Early Career Success Practices

I’m closing in on five years of success in the professional workforce (technology / business consulting, to be specific). Time to share what’s worked. I’m sure that in 5 more years, I’ll look at this again and realize that I missed on some ‘practices’. Take it for what it is – an opinion based on personal experience.

  1. Ask for the opportunities you desire for your career path, and create the ones that are missing. There’s nothing wrong with asking. You’re ultimately the only person who will drive your career path – realizing that your hands are on the steering wheel is a great feeling.
  2. Evaluate your market worth every couple years, and leverage that worth when needed. Knowledge is power. Would you work for 75% of your current salary? Maybe you would, if it meant spending more time with your family. Understanding the market landscape helps you to make informed decisions about compromises.
  3. Connect with everyone you work with, because your network will be your most important asset. I can’t stress this one enough. Make a connection and give freely. Investing in your network is usually long-term, but it will always have high returns.
  4. Give back your knowledge by mentoring someone new. Sharing lessons that you’ve learned with a junior is typically a good exercise for both parties. You get to give back and learn about another person’s perspective, while the newer person gets to hear valuable experience.
  5. Challenge yourself to do work that makes you uncomfortable. Work is harder when you’re pushing the limits of what you think you can do. It’s also more rewarding and will open doors to new opportunities.
  6. Refuse to follow the established methods when you have a better idea. Challenging the norm can get you into trouble when done incorrectly, but if your motives are correctly communicated then you can make work better for everyone. Intelligence and experience are very separate – don’t let a lack of experience keep you from contributing your intelligence.
  7. Never, under any circumstance, make an excuse for your failures. If you challenge yourself to difficult work then you will ultimately have some failures. Be the first to admit your short coming, but make sure that you’ve setup a support system to handle it appropriately.
  8. Change your environment every chance that you get. This is a pretty easy to accomplish in consulting, but I imagine there’s an industry parallel to draw (e.g. change departments whenever you can). It exposes you to more portions of the business and will help to round out your experience.
  9. Work with people smarter than you. As iron sharpens iron, so one person sharpens another. If you’re ever the smartest person in the room, then who could you possibly be learning from?
  10. Make sure to praise others when they contribute to your success. Early in your career you will typically lean on others quite a bit. Simply acknowledging the fact that someone else is taking time from their day to help you can go a long way. Buy them lunch. Or a beer :)
  11. Try to solve your problems before you ask for help. Getting help from others will teach you a lot. But you don’t want to be that person who always has a problem with no solution. Prove to others that you care by taking a first crack, even when you know that you’re way off on the answer.
  12. Create a brand for yourself. When you are active in the community then people will start to remember you for something. Being the go to person for a knowledge area takes you to the next level for self-branding. You want people to think of you when they have a difficult problem to solve, and your brand will help with that.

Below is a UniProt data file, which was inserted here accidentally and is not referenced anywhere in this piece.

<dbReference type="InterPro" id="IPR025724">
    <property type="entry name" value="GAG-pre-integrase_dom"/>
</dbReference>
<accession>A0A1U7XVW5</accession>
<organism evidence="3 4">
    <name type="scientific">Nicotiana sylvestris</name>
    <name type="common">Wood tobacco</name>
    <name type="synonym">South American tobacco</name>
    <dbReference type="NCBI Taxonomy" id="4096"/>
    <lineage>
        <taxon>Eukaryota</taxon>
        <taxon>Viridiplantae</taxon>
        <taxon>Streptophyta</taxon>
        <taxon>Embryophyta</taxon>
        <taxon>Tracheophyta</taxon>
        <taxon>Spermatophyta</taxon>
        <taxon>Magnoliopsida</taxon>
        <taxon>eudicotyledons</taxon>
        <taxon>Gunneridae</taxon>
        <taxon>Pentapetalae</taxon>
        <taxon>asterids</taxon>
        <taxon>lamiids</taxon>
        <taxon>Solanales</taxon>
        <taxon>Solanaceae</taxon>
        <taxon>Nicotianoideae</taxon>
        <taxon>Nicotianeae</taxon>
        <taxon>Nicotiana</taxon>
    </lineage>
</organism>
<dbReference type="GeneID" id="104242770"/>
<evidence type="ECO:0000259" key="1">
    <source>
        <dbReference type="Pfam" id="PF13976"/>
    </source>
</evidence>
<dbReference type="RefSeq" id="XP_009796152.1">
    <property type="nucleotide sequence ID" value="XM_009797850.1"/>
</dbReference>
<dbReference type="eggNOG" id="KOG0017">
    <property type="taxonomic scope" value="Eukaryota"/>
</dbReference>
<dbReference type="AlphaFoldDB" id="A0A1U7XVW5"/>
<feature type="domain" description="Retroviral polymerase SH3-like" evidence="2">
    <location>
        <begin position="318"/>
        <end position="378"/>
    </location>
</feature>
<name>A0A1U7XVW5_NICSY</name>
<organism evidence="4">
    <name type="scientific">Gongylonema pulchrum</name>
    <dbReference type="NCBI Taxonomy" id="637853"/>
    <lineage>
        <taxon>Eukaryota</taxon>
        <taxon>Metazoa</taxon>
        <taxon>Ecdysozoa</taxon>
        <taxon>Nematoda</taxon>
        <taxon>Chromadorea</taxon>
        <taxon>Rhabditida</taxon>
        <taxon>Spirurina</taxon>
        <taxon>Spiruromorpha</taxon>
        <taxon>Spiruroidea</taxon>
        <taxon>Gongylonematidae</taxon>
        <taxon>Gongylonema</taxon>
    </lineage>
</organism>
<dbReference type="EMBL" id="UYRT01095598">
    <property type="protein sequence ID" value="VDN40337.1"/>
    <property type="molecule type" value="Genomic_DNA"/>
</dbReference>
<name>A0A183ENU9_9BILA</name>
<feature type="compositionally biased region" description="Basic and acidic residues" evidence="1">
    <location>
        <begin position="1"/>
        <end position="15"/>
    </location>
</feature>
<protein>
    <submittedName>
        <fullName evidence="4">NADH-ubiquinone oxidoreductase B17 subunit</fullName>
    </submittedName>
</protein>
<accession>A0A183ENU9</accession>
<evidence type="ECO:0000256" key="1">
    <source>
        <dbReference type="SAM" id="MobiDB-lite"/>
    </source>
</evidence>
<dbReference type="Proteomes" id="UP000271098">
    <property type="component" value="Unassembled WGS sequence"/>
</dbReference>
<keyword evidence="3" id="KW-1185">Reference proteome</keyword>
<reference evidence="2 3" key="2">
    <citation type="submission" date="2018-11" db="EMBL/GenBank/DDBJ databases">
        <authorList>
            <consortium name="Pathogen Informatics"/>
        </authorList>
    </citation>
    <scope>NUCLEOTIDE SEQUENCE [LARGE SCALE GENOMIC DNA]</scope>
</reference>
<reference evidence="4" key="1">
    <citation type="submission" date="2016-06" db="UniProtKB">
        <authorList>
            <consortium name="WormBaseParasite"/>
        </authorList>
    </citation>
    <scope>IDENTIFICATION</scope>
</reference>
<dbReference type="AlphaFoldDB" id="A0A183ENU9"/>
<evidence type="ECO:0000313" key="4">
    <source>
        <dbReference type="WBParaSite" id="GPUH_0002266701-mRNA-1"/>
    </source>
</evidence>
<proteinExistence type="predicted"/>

13. Leave stress behind and ensure that your work is contributing to your overall happiness. Your career wouldn’t be all that rewarding if it consumed your whole life, right? If work makes you unhappy, then you have the power to change it.
  14. Take all your vacation time and don’t work when you go home. The bottom line is that the work will be there tomorrow or next week, just like you left it. Trust the others around you to pick up the slack in your absence. Enjoy the time away and recharge. You’ll know that you’ve had a good vacation when you’re starting to think about work challenges again.

Note: these aren’t in any specific order, just some thoughts I’ve collected recently.

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Great Advice from Pariveda Executives

Bruce Ballengee, CEO

Never stop growing yourself and others. If you do, you die a little bit everyday you’re not.

David Watson, VP Seattle

Treat your customers/clients as you would some of your closest friends.

Steve Cardwell, VP Atlanta

In this world, people make all the choices and if you figure out the people part then you’ll be very successful.

Brian Orrell, CTO

Never do anything well you don’t want to do for a long time– the corollary: become really good at the things you enjoy doing and the demand will follow.

Kerry Stover, COO

Leaders are only leaders IF people choose to follow. Without followers leaders aren’t.

Michael Evans, VP Dallas

Expect more of yourself than others do; never let a 3rd party (employer, market, colleague) challenge you more than you challenge yourself.

Liem Vu, VP West Region

Discipline – will help you grit through not only the most mundane of tasks but also the most complex.

Penny Wand, VP Chicago

You can only fail forward.

Christopher Paul, VP San Francisco

Always be candid, forthright, honest, and fair.

Susan Paul, VP Dallas

Bring solutions. Managers get barraged all day long with problems. If you can take something off their plate by bringing a solution, you are a net contributor and make their life easier.

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Comparing Responsive Frameworks

As part of my current project, I did a short investigation on a handful of different responsive frameworks (allows for web content that will react to different browser widths). My blog is an example of a responsive website… Go ahead: re-size the window width and notice the content respond to the changes.

Frameworks investigated